‘Climate Change Is Changing the Geography of Wine,’ Study Finds

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More heat waves and unpredictable rainfall could destroy vineyards from California to Greece by 2100, according to a new study, while at the same time creating ideal conditions for wine growing in the United Kingdom and other unexpected regions.

“Climate change is affecting grape yield, composition and wine quality. As a result, the geography of wine production is changing,” the study said. “About 90% of traditional wine regions in coastal and lowland regions of Spain, Italy, Greece and southern California could be at risk of disappearing by the end of the century because of excessive drought and more frequent heatwaves with climate change.”

The researchers looked at the effects of drought, increasing temperatures and changes in diseases and pests on wine regions across the world, reported AFP. They found that there was a “substantial” risk of 49 to 70 percent of wine-producing regions losing their economic viability, depending on the level of global heating.

“Climate change is changing the geography of wine,” said lead author of the study Cornelis van Leeuwen, a viticulture professor with the Institut des Sciences de la Vigne et du Vin at Bordeaux University and Bordeaux Sciences Agro, as AFP reported. “There will be winners and losers.”

The study, “Climate change impacts and adaptations of wine production,” was published in the journal Nature Reviews Earth & Environment.

“You can still make wine almost anywhere (even in tropical climates)… but here we looked at quality wine at economically viable yields,” said van Leeuwen, as reported by AFP.

Up to a quarter of vineyards could experience improved wine production, with totally new winegrowing regions emerging at higher altitudes and latitudes, according to the study.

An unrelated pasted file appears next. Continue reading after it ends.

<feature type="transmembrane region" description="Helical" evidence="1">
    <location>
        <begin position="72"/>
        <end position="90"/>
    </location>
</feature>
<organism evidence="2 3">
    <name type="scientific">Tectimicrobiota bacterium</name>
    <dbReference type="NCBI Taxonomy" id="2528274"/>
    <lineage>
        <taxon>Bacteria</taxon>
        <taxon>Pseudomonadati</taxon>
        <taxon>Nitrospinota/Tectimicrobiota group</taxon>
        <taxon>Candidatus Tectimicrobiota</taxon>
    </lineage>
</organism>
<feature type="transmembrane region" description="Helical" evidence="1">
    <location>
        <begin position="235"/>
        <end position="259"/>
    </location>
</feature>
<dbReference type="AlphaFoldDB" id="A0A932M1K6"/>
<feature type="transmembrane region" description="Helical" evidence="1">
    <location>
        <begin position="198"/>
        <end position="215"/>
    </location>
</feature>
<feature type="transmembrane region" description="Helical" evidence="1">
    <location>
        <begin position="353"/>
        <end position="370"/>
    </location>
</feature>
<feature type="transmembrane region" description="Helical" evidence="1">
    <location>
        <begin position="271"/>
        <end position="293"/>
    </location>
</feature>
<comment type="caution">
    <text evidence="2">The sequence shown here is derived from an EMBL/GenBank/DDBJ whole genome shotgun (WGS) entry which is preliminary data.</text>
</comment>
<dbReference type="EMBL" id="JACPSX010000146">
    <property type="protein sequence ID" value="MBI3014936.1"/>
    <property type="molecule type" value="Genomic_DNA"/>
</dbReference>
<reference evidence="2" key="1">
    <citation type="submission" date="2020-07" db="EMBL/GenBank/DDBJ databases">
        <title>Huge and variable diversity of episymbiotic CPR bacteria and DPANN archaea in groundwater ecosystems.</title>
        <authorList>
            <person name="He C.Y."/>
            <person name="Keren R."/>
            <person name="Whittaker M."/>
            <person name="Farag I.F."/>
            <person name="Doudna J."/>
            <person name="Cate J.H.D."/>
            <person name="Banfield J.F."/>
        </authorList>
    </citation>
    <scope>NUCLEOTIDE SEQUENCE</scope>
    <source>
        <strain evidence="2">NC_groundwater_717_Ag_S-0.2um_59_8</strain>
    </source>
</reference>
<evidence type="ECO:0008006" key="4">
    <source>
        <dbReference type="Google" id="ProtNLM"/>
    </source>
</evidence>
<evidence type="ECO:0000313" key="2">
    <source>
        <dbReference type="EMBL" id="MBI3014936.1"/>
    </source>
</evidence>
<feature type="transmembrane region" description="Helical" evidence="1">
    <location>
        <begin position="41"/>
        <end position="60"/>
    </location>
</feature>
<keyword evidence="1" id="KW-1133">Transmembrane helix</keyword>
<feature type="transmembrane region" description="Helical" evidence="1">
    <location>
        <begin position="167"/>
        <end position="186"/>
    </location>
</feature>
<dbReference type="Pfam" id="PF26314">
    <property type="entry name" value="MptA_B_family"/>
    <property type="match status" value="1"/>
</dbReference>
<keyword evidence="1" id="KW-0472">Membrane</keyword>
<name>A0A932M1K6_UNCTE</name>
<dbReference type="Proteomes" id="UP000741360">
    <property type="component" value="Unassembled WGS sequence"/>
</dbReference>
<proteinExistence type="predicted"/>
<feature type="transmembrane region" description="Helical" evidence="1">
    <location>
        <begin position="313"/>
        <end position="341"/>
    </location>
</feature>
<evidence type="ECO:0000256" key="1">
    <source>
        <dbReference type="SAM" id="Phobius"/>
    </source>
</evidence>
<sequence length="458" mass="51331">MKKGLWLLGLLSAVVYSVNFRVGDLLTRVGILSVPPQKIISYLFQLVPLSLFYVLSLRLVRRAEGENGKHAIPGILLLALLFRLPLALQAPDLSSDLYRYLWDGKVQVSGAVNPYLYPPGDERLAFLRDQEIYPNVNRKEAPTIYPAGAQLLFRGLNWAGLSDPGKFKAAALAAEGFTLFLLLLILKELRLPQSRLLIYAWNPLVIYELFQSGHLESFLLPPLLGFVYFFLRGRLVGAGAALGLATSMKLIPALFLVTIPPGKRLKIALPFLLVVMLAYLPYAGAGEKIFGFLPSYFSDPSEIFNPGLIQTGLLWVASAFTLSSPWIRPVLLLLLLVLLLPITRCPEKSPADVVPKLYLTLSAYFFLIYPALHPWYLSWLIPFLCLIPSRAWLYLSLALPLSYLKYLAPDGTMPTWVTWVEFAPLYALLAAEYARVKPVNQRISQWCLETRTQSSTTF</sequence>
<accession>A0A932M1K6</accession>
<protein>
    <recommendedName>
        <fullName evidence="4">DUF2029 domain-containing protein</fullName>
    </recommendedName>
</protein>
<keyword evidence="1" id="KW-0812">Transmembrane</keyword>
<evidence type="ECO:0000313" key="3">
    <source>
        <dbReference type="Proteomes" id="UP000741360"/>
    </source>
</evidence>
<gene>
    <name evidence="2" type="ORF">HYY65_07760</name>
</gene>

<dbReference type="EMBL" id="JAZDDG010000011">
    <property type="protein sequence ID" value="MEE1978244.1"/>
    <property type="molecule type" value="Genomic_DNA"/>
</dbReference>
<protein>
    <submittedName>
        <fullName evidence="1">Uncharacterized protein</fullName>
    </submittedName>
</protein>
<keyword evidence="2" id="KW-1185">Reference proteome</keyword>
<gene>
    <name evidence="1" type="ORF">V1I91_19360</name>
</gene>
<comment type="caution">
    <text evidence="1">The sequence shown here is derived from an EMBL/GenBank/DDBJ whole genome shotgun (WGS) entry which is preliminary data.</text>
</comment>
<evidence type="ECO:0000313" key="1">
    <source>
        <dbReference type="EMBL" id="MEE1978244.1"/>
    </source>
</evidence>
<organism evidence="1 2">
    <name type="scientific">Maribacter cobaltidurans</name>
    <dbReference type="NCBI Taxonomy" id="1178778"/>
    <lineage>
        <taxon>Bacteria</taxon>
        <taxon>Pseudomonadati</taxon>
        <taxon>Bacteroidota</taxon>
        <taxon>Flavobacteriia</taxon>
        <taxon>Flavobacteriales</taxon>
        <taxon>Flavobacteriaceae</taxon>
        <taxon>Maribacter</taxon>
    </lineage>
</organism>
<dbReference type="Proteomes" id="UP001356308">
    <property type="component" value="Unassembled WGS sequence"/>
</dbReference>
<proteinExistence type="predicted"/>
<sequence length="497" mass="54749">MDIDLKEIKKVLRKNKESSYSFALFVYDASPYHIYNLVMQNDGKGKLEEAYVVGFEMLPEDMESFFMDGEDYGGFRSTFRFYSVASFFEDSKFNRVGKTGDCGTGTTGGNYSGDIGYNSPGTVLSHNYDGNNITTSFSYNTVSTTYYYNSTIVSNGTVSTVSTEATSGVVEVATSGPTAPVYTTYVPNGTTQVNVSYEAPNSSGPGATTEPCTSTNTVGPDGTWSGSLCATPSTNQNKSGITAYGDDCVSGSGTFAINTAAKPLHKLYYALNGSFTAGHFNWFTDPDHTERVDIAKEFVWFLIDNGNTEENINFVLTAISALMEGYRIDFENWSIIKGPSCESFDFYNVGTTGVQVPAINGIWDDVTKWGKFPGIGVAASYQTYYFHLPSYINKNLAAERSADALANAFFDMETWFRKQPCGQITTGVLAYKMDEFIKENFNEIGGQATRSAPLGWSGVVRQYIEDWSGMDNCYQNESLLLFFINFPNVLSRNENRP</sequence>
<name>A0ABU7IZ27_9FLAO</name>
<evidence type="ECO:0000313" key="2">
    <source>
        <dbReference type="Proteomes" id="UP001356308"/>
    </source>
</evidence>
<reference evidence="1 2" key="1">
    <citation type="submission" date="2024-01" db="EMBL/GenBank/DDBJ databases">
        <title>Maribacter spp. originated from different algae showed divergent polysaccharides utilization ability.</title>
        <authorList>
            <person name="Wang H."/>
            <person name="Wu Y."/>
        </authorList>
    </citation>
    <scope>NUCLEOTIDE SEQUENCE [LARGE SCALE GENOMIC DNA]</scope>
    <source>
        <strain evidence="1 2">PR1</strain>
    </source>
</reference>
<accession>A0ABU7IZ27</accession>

“Warmer temperatures might increase suitability for other regions (Washington State, Oregon, Tasmania, northern France) and are driving the emergence of new wine regions, like the southern United Kingdom,” the study said.

It will all depend on how much global temperatures rise. If global heating stays within the two degrees Celsius above the pre-industrial average set by the Paris Agreement, wine regions will have to adjust — most will survive.

“Existing producers can adapt to a certain level of warming by changing plant material (varieties and rootstocks), training systems and vineyard management. However, these adaptations might not be enough to maintain economically viable wine production in all areas,” the study explained.

In the face of more extreme warming, “most Mediterranean regions might become climatically unsuitable for wine production,” the study said, according to AFP.

The study added that, in the lowland and coastal areas of Greece, Italy and Spain, roughly 90 percent of wine regions “could be at risk of disappearing by the end of the century.”

And Southern California could watch as many as half of its famous wineries dry up.

Meanwhile, northern parts of the United States — like Washington State, the Great Lakes and New England — could become premium wine producing regions.

Van Leeuwen said France may need to turn to more resilient varieties of grapes such as Chenin for whites and Grenache for reds.

The viticulturist discouraged the use of irrigation to make up the difference in a warmer world.

“Irrigated vines are more vulnerable to drought if there is a lack of water,” Van Leeuwen said, adding that using such a scarce resource to irrigate hardy crops would be “madness,” as AFP reported.

This article originally appeared on EcoWatch and was syndicated by MediaFeed.

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This article originally appeared on EcoWatch and was syndicated by MediaFeed.

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